A few days ago, T. Hardy Morris was hanging around his house in Athens with Alice Cooper's 1971 classic Love it To Death blasting from his speakers.
“It sounds killer,” the Dead Confederate frontman recalls. “All the tones are great. Everybody that’s playing on the record is kicking ass. The drummer’s killing it, everybody’s doing something special, and everything that they’re doing is very audible to me. On a lot of modern records the song may be fine, the melody’s good, but I’m like ‘Nobody’s kicking ass on this recording at all. They’re just playing parts that are kind of passible.’”
He checks himself, and chuckles at what he’s just said. “I don’t know,” he says, “that’s just kinda what it sounds like to me.”
It was this love for the sound of his favorite old-school records that led Morris to a certain Nashville studio, where he cut his very first solo album, Audition Tapes.
It’s an all-analog, straight-to-tape recording. And he didn’t take loads of time perfecting every note, either.
“It just feels like that’s the way you ought to do a record,” Morris says. “Do it live, do it quick, and knock it out. It’s not a big exhausting project.”
Lately, he’s been thinking about the past. “I guess I’m more of a record guy,” he adds. “There’s lots of little things that interest me about records. Something was right about that time. Because the medium of an album only holds a certain amount of music, records became this specific length that made sense. Even though it was conforming to that medium, it feels complete.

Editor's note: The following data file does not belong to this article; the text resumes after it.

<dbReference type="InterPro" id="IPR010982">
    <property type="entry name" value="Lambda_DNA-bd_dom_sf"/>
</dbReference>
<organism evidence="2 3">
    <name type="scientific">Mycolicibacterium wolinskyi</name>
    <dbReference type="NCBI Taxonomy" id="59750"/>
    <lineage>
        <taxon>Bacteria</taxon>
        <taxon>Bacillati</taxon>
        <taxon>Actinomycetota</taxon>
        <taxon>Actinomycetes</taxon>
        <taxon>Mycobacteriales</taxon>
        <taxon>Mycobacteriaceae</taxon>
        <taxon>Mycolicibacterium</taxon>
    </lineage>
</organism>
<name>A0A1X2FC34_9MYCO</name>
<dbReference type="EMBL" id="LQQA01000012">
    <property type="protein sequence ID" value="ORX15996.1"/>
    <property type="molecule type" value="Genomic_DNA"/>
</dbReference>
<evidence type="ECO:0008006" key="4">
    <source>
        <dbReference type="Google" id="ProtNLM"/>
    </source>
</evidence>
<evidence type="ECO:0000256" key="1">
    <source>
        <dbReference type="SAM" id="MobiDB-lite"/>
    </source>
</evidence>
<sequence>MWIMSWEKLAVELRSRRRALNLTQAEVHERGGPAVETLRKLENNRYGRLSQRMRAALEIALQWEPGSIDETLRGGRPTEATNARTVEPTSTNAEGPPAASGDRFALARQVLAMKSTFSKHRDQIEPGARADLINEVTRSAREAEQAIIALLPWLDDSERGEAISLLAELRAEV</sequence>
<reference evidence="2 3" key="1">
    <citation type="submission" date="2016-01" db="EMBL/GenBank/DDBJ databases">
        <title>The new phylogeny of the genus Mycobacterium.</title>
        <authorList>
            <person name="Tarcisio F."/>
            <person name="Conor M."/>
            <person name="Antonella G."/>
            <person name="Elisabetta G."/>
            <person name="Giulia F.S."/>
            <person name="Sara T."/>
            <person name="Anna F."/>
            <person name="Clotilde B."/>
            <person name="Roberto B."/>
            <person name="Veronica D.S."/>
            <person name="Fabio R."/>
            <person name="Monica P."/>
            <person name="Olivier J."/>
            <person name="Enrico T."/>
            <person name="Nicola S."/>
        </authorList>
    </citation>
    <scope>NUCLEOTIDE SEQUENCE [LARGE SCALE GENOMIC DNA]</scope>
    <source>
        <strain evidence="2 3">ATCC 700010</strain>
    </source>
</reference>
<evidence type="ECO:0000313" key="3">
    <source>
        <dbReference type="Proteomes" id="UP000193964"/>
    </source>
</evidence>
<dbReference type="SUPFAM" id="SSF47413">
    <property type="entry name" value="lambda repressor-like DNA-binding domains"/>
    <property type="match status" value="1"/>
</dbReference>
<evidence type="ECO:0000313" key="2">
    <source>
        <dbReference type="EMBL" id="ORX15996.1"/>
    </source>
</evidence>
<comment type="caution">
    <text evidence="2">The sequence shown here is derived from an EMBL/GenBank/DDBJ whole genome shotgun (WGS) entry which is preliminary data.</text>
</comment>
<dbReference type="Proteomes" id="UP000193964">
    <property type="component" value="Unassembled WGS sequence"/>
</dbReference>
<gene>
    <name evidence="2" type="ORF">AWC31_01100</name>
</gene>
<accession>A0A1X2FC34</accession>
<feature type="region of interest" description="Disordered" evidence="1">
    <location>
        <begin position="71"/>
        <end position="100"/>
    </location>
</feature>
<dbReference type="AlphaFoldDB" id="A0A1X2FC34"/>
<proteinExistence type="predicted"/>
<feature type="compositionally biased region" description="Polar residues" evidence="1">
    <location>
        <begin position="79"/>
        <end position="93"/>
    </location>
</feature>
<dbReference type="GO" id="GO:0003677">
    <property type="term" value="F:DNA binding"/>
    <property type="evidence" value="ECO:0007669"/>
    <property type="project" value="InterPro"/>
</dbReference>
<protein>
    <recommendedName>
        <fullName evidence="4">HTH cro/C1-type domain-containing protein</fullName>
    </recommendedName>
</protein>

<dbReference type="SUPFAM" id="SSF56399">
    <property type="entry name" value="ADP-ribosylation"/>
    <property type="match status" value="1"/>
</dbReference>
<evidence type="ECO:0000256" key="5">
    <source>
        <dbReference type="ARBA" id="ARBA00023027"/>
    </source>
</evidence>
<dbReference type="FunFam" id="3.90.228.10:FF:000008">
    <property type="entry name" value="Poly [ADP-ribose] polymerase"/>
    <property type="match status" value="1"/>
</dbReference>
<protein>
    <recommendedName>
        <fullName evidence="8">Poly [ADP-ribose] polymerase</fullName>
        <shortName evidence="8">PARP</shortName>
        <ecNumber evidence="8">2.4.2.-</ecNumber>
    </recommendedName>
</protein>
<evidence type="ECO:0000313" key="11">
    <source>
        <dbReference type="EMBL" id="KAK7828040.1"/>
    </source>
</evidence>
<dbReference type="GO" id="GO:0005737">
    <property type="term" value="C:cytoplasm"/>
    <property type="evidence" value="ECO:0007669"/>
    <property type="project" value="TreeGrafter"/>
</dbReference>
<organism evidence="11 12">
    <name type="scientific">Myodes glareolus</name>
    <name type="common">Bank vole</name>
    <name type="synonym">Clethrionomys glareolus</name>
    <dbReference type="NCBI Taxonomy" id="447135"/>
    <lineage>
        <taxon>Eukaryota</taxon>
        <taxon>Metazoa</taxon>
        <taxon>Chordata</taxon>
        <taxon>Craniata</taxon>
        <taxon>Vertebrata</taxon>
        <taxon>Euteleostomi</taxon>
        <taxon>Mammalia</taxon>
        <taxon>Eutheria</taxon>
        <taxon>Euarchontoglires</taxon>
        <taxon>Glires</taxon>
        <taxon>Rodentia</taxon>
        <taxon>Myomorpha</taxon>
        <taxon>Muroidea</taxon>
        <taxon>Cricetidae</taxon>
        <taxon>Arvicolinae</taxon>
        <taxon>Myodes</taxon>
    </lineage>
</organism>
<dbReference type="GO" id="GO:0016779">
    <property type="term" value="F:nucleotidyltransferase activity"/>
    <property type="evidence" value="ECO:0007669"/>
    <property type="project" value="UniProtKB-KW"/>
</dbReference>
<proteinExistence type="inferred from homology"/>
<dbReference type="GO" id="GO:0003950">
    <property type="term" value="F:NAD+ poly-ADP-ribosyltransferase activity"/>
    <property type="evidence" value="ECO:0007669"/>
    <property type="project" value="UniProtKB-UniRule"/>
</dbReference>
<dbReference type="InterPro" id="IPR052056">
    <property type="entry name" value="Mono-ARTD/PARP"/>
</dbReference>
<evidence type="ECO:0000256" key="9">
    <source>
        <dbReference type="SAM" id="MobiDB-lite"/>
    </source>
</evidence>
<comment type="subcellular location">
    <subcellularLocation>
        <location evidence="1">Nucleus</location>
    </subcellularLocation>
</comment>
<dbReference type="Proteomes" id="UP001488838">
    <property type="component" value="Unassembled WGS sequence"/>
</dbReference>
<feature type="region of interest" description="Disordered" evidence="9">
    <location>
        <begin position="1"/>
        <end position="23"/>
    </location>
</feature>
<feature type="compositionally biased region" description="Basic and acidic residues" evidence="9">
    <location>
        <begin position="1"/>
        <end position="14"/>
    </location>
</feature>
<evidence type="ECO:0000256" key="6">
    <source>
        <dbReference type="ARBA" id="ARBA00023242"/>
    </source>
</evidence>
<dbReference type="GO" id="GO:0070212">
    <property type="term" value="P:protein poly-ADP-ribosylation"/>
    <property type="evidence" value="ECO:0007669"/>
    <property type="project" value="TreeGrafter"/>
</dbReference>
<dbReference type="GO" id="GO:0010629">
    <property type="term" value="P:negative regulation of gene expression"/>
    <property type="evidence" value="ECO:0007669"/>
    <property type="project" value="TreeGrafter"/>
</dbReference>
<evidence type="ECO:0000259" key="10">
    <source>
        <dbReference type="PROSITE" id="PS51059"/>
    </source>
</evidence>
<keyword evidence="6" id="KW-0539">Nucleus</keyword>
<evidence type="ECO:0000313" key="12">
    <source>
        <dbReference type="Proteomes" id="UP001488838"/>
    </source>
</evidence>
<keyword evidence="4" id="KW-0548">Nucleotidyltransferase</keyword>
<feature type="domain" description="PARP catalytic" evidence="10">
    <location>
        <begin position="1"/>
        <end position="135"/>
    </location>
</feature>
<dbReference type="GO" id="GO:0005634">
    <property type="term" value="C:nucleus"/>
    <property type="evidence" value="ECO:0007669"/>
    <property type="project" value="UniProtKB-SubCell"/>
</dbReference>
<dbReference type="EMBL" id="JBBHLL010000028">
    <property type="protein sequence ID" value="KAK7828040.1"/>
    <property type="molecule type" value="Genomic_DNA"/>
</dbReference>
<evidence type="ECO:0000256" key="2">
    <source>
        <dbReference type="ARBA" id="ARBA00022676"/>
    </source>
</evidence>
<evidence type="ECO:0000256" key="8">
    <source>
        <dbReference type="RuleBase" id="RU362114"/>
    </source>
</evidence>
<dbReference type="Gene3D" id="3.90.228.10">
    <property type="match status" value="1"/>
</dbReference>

“Like Dark Side of the Moon is the length it is because it fit. They had to make it that long because it was on the vinyl. Obviously, Pink Floyd would have made something hours long if they could have.”
Audition Tapes has the same rough-hewn, garage-band quality of Morris’ work with his longtime band. The electric guitars are crunchy and layered; the songs—more personal than we’re used to—sound like first or second takes. There’s reverb-y, Jim James quality to the recording. It’s a warm record.
“In the digital age, we can be completely limitless,” Hardy opines. “But I kinda like the constraints of the old stuff. I don’t think it’s necessarily retro, I just think it sounds right. I think music was in a pretty special place, in the late ‘60s, early-mid ‘70s, I just love that whole era.
“Especially the ‘70s, I love the way those records sound. It just feels like they were doing it right. I just prefer that process more than Pro Tools and all the newer stuff.”
Lyrically, what wound up on Audition Tapes found Morris—a native of Augusta —looking back as well.
“A lot of the songs are coming from early teenage years in the town I grew up in,” he explains. “When your hometown seems like the whole world. Some of it takes places in those earlier years, like before you can drive, and some of it’s a little bit after. But it’s from before you get out of your hometown and your world kind of expands.
“Looking back even years ago, and writing now, it seems like I’ve touched back on that part of my life a lot. That just seems to be the place my wanders to when I start writing, I guess it’s more of a reminiscent thing. Not every song, but some of those stories start popping up. I got lots of stories from my youth!
“I’ve never written a lot of love songs or anything like that.”